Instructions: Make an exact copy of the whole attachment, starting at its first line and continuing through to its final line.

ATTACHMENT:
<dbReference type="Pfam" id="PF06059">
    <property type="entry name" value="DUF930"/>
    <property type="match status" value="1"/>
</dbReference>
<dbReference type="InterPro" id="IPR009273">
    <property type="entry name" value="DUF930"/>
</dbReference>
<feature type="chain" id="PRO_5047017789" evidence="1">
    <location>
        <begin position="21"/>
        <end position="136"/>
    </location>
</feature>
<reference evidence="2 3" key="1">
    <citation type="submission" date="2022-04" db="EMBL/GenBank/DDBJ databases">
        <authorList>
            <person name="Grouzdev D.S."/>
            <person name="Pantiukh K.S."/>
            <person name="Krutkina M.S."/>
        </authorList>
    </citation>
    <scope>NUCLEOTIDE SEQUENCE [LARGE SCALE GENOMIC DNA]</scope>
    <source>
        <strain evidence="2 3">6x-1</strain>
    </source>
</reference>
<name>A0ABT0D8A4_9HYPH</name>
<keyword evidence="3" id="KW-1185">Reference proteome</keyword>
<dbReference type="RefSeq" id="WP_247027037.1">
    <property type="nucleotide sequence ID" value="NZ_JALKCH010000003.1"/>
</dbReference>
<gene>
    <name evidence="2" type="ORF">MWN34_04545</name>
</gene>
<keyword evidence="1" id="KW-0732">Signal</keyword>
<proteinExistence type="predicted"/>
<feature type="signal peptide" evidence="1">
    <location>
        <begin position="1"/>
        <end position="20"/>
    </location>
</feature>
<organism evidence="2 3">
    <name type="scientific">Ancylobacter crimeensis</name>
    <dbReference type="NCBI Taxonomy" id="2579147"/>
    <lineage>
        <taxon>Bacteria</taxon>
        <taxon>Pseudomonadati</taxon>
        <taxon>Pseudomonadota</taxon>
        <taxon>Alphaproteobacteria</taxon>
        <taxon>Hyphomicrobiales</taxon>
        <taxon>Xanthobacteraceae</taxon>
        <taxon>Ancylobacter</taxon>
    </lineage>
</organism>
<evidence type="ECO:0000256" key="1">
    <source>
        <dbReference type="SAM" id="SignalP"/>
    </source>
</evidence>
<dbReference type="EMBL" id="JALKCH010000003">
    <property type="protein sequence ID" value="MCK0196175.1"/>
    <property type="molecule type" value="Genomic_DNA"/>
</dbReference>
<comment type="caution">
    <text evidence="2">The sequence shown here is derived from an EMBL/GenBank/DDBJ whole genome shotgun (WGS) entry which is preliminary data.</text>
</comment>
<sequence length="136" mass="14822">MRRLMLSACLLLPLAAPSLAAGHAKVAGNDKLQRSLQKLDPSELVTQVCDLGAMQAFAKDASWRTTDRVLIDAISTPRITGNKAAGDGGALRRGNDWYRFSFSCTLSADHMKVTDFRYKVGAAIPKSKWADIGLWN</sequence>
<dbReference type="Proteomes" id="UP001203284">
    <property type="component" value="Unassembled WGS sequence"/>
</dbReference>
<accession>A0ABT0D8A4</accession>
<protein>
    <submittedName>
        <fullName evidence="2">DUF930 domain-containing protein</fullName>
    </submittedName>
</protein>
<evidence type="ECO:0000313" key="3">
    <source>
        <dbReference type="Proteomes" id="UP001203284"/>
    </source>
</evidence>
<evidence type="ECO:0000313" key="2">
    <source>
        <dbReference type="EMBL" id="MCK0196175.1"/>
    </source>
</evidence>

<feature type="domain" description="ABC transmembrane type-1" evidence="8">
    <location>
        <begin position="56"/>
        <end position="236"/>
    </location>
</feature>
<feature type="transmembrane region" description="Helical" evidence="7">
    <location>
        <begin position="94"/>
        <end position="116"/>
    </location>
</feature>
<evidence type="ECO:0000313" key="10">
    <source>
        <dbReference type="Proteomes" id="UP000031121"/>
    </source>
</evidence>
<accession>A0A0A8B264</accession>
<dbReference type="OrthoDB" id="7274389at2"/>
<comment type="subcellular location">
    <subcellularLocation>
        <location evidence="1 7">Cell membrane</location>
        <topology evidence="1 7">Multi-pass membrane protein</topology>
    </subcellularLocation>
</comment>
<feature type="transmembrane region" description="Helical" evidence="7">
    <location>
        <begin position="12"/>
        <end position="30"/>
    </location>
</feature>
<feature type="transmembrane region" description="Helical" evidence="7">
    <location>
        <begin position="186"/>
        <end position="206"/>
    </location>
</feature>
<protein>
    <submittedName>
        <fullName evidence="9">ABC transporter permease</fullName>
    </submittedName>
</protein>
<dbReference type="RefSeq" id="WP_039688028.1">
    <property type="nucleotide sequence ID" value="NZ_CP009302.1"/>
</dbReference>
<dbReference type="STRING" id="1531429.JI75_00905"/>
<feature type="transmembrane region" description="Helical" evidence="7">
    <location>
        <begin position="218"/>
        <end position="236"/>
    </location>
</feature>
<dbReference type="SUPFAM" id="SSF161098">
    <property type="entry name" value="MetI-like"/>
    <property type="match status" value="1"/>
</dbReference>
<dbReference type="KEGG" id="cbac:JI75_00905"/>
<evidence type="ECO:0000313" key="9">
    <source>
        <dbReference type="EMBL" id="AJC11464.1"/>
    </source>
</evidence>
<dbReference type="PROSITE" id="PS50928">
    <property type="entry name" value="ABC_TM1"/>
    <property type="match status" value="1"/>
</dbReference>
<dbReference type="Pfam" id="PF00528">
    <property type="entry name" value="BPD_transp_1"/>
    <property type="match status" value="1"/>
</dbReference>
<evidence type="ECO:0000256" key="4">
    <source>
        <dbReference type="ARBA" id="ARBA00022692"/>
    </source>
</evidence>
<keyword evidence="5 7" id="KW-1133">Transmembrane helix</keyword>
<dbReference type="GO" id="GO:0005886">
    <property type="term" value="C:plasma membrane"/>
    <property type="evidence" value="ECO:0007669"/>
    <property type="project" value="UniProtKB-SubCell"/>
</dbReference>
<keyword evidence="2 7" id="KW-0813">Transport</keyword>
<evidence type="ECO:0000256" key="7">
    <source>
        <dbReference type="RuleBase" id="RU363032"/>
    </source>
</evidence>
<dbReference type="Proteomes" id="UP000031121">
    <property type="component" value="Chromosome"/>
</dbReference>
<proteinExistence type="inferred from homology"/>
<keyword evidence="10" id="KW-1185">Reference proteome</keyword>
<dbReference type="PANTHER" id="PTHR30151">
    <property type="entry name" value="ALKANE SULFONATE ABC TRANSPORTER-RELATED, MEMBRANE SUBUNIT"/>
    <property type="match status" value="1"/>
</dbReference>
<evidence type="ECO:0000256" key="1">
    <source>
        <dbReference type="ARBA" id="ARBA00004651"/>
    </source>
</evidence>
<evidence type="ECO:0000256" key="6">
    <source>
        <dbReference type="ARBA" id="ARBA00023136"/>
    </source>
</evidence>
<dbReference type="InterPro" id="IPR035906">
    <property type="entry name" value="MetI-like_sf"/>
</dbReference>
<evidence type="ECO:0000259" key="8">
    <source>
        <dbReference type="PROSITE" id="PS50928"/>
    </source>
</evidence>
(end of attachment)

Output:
<dbReference type="Pfam" id="PF06059">
    <property type="entry name" value="DUF930"/>
    <property type="match status" value="1"/>
</dbReference>
<dbReference type="InterPro" id="IPR009273">
    <property type="entry name" value="DUF930"/>
</dbReference>
<feature type="chain" id="PRO_5047017789" evidence="1">
    <location>
        <begin position="21"/>
        <end position="136"/>
    </location>
</feature>
<reference evidence="2 3" key="1">
    <citation type="submission" date="2022-04" db="EMBL/GenBank/DDBJ databases">
        <authorList>
            <person name="Grouzdev D.S."/>
            <person name="Pantiukh K.S."/>
            <person name="Krutkina M.S."/>
        </authorList>
    </citation>
    <scope>NUCLEOTIDE SEQUENCE [LARGE SCALE GENOMIC DNA]</scope>
    <source>
        <strain evidence="2 3">6x-1</strain>
    </source>
</reference>
<name>A0ABT0D8A4_9HYPH</name>
<keyword evidence="3" id="KW-1185">Reference proteome</keyword>
<dbReference type="RefSeq" id="WP_247027037.1">
    <property type="nucleotide sequence ID" value="NZ_JALKCH010000003.1"/>
</dbReference>
<gene>
    <name evidence="2" type="ORF">MWN34_04545</name>
</gene>
<keyword evidence="1" id="KW-0732">Signal</keyword>
<proteinExistence type="predicted"/>
<feature type="signal peptide" evidence="1">
    <location>
        <begin position="1"/>
        <end position="20"/>
    </location>
</feature>
<organism evidence="2 3">
    <name type="scientific">Ancylobacter crimeensis</name>
    <dbReference type="NCBI Taxonomy" id="2579147"/>
    <lineage>
        <taxon>Bacteria</taxon>
        <taxon>Pseudomonadati</taxon>
        <taxon>Pseudomonadota</taxon>
        <taxon>Alphaproteobacteria</taxon>
        <taxon>Hyphomicrobiales</taxon>
        <taxon>Xanthobacteraceae</taxon>
        <taxon>Ancylobacter</taxon>
    </lineage>
</organism>
<evidence type="ECO:0000256" key="1">
    <source>
        <dbReference type="SAM" id="SignalP"/>
    </source>
</evidence>
<dbReference type="EMBL" id="JALKCH010000003">
    <property type="protein sequence ID" value="MCK0196175.1"/>
    <property type="molecule type" value="Genomic_DNA"/>
</dbReference>
<comment type="caution">
    <text evidence="2">The sequence shown here is derived from an EMBL/GenBank/DDBJ whole genome shotgun (WGS) entry which is preliminary data.</text>
</comment>
<sequence length="136" mass="14822">MRRLMLSACLLLPLAAPSLAAGHAKVAGNDKLQRSLQKLDPSELVTQVCDLGAMQAFAKDASWRTTDRVLIDAISTPRITGNKAAGDGGALRRGNDWYRFSFSCTLSADHMKVTDFRYKVGAAIPKSKWADIGLWN</sequence>
<dbReference type="Proteomes" id="UP001203284">
    <property type="component" value="Unassembled WGS sequence"/>
</dbReference>
<accession>A0ABT0D8A4</accession>
<protein>
    <submittedName>
        <fullName evidence="2">DUF930 domain-containing protein</fullName>
    </submittedName>
</protein>
<evidence type="ECO:0000313" key="3">
    <source>
        <dbReference type="Proteomes" id="UP001203284"/>
    </source>
</evidence>
<evidence type="ECO:0000313" key="2">
    <source>
        <dbReference type="EMBL" id="MCK0196175.1"/>
    </source>
</evidence>

<feature type="domain" description="ABC transmembrane type-1" evidence="8">
    <location>
        <begin position="56"/>
        <end position="236"/>
    </location>
</feature>
<feature type="transmembrane region" description="Helical" evidence="7">
    <location>
        <begin position="94"/>
        <end position="116"/>
    </location>
</feature>
<evidence type="ECO:0000313" key="10">
    <source>
        <dbReference type="Proteomes" id="UP000031121"/>
    </source>
</evidence>
<accession>A0A0A8B264</accession>
<dbReference type="OrthoDB" id="7274389at2"/>
<comment type="subcellular location">
    <subcellularLocation>
        <location evidence="1 7">Cell membrane</location>
        <topology evidence="1 7">Multi-pass membrane protein</topology>
    </subcellularLocation>
</comment>
<feature type="transmembrane region" description="Helical" evidence="7">
    <location>
        <begin position="12"/>
        <end position="30"/>
    </location>
</feature>
<feature type="transmembrane region" description="Helical" evidence="7">
    <location>
        <begin position="186"/>
        <end position="206"/>
    </location>
</feature>
<protein>
    <submittedName>
        <fullName evidence="9">ABC transporter permease</fullName>
    </submittedName>
</protein>
<dbReference type="RefSeq" id="WP_039688028.1">
    <property type="nucleotide sequence ID" value="NZ_CP009302.1"/>
</dbReference>
<dbReference type="STRING" id="1531429.JI75_00905"/>
<feature type="transmembrane region" description="Helical" evidence="7">
    <location>
        <begin position="218"/>
        <end position="236"/>
    </location>
</feature>
<dbReference type="SUPFAM" id="SSF161098">
    <property type="entry name" value="MetI-like"/>
    <property type="match status" value="1"/>
</dbReference>
<dbReference type="KEGG" id="cbac:JI75_00905"/>
<evidence type="ECO:0000313" key="9">
    <source>
        <dbReference type="EMBL" id="AJC11464.1"/>
    </source>
</evidence>
<dbReference type="PROSITE" id="PS50928">
    <property type="entry name" value="ABC_TM1"/>
    <property type="match status" value="1"/>
</dbReference>
<dbReference type="Pfam" id="PF00528">
    <property type="entry name" value="BPD_transp_1"/>
    <property type="match status" value="1"/>
</dbReference>
<evidence type="ECO:0000256" key="4">
    <source>
        <dbReference type="ARBA" id="ARBA00022692"/>
    </source>
</evidence>
<keyword evidence="5 7" id="KW-1133">Transmembrane helix</keyword>
<dbReference type="GO" id="GO:0005886">
    <property type="term" value="C:plasma membrane"/>
    <property type="evidence" value="ECO:0007669"/>
    <property type="project" value="UniProtKB-SubCell"/>
</dbReference>
<keyword evidence="2 7" id="KW-0813">Transport</keyword>
<evidence type="ECO:0000256" key="7">
    <source>
        <dbReference type="RuleBase" id="RU363032"/>
    </source>
</evidence>
<dbReference type="Proteomes" id="UP000031121">
    <property type="component" value="Chromosome"/>
</dbReference>
<proteinExistence type="inferred from homology"/>
<keyword evidence="10" id="KW-1185">Reference proteome</keyword>
<dbReference type="PANTHER" id="PTHR30151">
    <property type="entry name" value="ALKANE SULFONATE ABC TRANSPORTER-RELATED, MEMBRANE SUBUNIT"/>
    <property type="match status" value="1"/>
</dbReference>
<evidence type="ECO:0000256" key="1">
    <source>
        <dbReference type="ARBA" id="ARBA00004651"/>
    </source>
</evidence>
<evidence type="ECO:0000256" key="6">
    <source>
        <dbReference type="ARBA" id="ARBA00023136"/>
    </source>
</evidence>
<dbReference type="InterPro" id="IPR035906">
    <property type="entry name" value="MetI-like_sf"/>
</dbReference>
<evidence type="ECO:0000259" key="8">
    <source>
        <dbReference type="PROSITE" id="PS50928"/>
    </source>
</evidence>